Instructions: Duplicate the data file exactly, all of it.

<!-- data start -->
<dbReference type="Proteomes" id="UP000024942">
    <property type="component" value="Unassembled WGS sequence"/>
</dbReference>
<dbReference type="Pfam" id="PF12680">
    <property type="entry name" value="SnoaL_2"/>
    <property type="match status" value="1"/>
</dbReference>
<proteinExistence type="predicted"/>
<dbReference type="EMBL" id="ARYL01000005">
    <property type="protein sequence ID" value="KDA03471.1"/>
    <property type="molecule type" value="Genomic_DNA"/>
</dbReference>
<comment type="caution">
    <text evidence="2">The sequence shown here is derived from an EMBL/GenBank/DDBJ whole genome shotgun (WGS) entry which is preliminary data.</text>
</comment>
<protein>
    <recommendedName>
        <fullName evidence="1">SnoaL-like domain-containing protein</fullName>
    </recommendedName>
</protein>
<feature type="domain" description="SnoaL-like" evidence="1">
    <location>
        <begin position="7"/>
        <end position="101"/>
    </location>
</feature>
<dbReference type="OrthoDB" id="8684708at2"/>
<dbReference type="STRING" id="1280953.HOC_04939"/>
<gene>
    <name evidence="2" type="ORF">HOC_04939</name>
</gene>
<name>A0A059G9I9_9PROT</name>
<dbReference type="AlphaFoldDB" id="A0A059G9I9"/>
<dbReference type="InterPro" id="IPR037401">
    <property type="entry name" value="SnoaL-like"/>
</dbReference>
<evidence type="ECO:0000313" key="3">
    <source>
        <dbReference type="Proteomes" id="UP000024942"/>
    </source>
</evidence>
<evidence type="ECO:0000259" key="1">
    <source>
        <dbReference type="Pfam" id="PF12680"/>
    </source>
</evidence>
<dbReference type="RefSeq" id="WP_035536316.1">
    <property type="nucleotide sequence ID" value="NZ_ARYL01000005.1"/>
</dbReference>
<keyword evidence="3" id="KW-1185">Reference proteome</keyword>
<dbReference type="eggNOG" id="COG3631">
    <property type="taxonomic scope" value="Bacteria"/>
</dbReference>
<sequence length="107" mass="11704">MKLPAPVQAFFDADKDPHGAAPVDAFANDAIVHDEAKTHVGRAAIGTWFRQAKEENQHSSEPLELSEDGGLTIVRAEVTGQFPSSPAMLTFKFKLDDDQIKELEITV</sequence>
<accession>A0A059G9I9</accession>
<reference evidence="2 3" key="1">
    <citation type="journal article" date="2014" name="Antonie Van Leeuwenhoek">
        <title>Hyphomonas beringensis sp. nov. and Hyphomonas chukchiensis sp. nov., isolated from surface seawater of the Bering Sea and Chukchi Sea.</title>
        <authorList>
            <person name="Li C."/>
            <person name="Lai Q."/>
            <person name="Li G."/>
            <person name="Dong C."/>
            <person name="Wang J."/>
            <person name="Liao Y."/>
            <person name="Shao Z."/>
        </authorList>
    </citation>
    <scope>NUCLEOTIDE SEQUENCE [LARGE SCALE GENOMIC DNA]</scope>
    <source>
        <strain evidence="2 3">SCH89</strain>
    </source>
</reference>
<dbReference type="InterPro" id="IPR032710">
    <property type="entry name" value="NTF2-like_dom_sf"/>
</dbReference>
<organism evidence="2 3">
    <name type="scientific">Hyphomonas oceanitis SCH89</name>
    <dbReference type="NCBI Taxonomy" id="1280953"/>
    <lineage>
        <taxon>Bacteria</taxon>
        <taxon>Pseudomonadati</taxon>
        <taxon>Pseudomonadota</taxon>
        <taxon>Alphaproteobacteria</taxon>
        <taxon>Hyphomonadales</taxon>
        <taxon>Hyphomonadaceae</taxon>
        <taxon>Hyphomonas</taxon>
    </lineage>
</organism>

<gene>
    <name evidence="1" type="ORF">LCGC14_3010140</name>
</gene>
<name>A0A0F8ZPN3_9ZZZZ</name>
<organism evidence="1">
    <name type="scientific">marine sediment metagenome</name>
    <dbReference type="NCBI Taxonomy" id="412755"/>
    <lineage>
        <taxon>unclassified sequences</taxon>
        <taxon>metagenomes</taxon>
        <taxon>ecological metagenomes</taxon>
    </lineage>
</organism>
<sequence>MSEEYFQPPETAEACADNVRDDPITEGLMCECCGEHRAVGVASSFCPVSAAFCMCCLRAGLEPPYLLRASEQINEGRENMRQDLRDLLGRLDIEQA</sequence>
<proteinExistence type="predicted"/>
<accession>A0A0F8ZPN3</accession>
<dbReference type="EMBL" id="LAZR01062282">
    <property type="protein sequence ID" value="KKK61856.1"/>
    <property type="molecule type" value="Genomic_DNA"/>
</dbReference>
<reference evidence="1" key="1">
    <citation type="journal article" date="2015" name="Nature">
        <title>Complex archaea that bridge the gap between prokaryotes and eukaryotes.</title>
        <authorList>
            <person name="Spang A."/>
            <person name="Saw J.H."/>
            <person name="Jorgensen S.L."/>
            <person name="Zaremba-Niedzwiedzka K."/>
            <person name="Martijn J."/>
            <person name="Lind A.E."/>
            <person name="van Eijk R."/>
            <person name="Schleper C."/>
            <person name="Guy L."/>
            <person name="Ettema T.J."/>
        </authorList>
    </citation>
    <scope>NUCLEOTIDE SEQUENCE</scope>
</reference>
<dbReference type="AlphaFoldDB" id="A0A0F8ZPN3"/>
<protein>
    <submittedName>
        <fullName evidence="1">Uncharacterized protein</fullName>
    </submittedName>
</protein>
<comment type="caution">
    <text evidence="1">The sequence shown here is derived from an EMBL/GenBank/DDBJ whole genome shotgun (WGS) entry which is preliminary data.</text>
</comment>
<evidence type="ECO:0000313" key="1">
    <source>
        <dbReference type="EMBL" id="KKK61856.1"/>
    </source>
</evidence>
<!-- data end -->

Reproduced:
<dbReference type="Proteomes" id="UP000024942">
    <property type="component" value="Unassembled WGS sequence"/>
</dbReference>
<dbReference type="Pfam" id="PF12680">
    <property type="entry name" value="SnoaL_2"/>
    <property type="match status" value="1"/>
</dbReference>
<proteinExistence type="predicted"/>
<dbReference type="EMBL" id="ARYL01000005">
    <property type="protein sequence ID" value="KDA03471.1"/>
    <property type="molecule type" value="Genomic_DNA"/>
</dbReference>
<comment type="caution">
    <text evidence="2">The sequence shown here is derived from an EMBL/GenBank/DDBJ whole genome shotgun (WGS) entry which is preliminary data.</text>
</comment>
<protein>
    <recommendedName>
        <fullName evidence="1">SnoaL-like domain-containing protein</fullName>
    </recommendedName>
</protein>
<feature type="domain" description="SnoaL-like" evidence="1">
    <location>
        <begin position="7"/>
        <end position="101"/>
    </location>
</feature>
<dbReference type="OrthoDB" id="8684708at2"/>
<dbReference type="STRING" id="1280953.HOC_04939"/>
<gene>
    <name evidence="2" type="ORF">HOC_04939</name>
</gene>
<name>A0A059G9I9_9PROT</name>
<dbReference type="AlphaFoldDB" id="A0A059G9I9"/>
<dbReference type="InterPro" id="IPR037401">
    <property type="entry name" value="SnoaL-like"/>
</dbReference>
<evidence type="ECO:0000313" key="3">
    <source>
        <dbReference type="Proteomes" id="UP000024942"/>
    </source>
</evidence>
<evidence type="ECO:0000259" key="1">
    <source>
        <dbReference type="Pfam" id="PF12680"/>
    </source>
</evidence>
<dbReference type="RefSeq" id="WP_035536316.1">
    <property type="nucleotide sequence ID" value="NZ_ARYL01000005.1"/>
</dbReference>
<keyword evidence="3" id="KW-1185">Reference proteome</keyword>
<dbReference type="eggNOG" id="COG3631">
    <property type="taxonomic scope" value="Bacteria"/>
</dbReference>
<sequence length="107" mass="11704">MKLPAPVQAFFDADKDPHGAAPVDAFANDAIVHDEAKTHVGRAAIGTWFRQAKEENQHSSEPLELSEDGGLTIVRAEVTGQFPSSPAMLTFKFKLDDDQIKELEITV</sequence>
<accession>A0A059G9I9</accession>
<reference evidence="2 3" key="1">
    <citation type="journal article" date="2014" name="Antonie Van Leeuwenhoek">
        <title>Hyphomonas beringensis sp. nov. and Hyphomonas chukchiensis sp. nov., isolated from surface seawater of the Bering Sea and Chukchi Sea.</title>
        <authorList>
            <person name="Li C."/>
            <person name="Lai Q."/>
            <person name="Li G."/>
            <person name="Dong C."/>
            <person name="Wang J."/>
            <person name="Liao Y."/>
            <person name="Shao Z."/>
        </authorList>
    </citation>
    <scope>NUCLEOTIDE SEQUENCE [LARGE SCALE GENOMIC DNA]</scope>
    <source>
        <strain evidence="2 3">SCH89</strain>
    </source>
</reference>
<dbReference type="InterPro" id="IPR032710">
    <property type="entry name" value="NTF2-like_dom_sf"/>
</dbReference>
<organism evidence="2 3">
    <name type="scientific">Hyphomonas oceanitis SCH89</name>
    <dbReference type="NCBI Taxonomy" id="1280953"/>
    <lineage>
        <taxon>Bacteria</taxon>
        <taxon>Pseudomonadati</taxon>
        <taxon>Pseudomonadota</taxon>
        <taxon>Alphaproteobacteria</taxon>
        <taxon>Hyphomonadales</taxon>
        <taxon>Hyphomonadaceae</taxon>
        <taxon>Hyphomonas</taxon>
    </lineage>
</organism>

<gene>
    <name evidence="1" type="ORF">LCGC14_3010140</name>
</gene>
<name>A0A0F8ZPN3_9ZZZZ</name>
<organism evidence="1">
    <name type="scientific">marine sediment metagenome</name>
    <dbReference type="NCBI Taxonomy" id="412755"/>
    <lineage>
        <taxon>unclassified sequences</taxon>
        <taxon>metagenomes</taxon>
        <taxon>ecological metagenomes</taxon>
    </lineage>
</organism>
<sequence>MSEEYFQPPETAEACADNVRDDPITEGLMCECCGEHRAVGVASSFCPVSAAFCMCCLRAGLEPPYLLRASEQINEGRENMRQDLRDLLGRLDIEQA</sequence>
<proteinExistence type="predicted"/>
<accession>A0A0F8ZPN3</accession>
<dbReference type="EMBL" id="LAZR01062282">
    <property type="protein sequence ID" value="KKK61856.1"/>
    <property type="molecule type" value="Genomic_DNA"/>
</dbReference>
<reference evidence="1" key="1">
    <citation type="journal article" date="2015" name="Nature">
        <title>Complex archaea that bridge the gap between prokaryotes and eukaryotes.</title>
        <authorList>
            <person name="Spang A."/>
            <person name="Saw J.H."/>
            <person name="Jorgensen S.L."/>
            <person name="Zaremba-Niedzwiedzka K."/>
            <person name="Martijn J."/>
            <person name="Lind A.E."/>
            <person name="van Eijk R."/>
            <person name="Schleper C."/>
            <person name="Guy L."/>
            <person name="Ettema T.J."/>
        </authorList>
    </citation>
    <scope>NUCLEOTIDE SEQUENCE</scope>
</reference>
<dbReference type="AlphaFoldDB" id="A0A0F8ZPN3"/>
<protein>
    <submittedName>
        <fullName evidence="1">Uncharacterized protein</fullName>
    </submittedName>
</protein>
<comment type="caution">
    <text evidence="1">The sequence shown here is derived from an EMBL/GenBank/DDBJ whole genome shotgun (WGS) entry which is preliminary data.</text>
</comment>
<evidence type="ECO:0000313" key="1">
    <source>
        <dbReference type="EMBL" id="KKK61856.1"/>
    </source>
</evidence>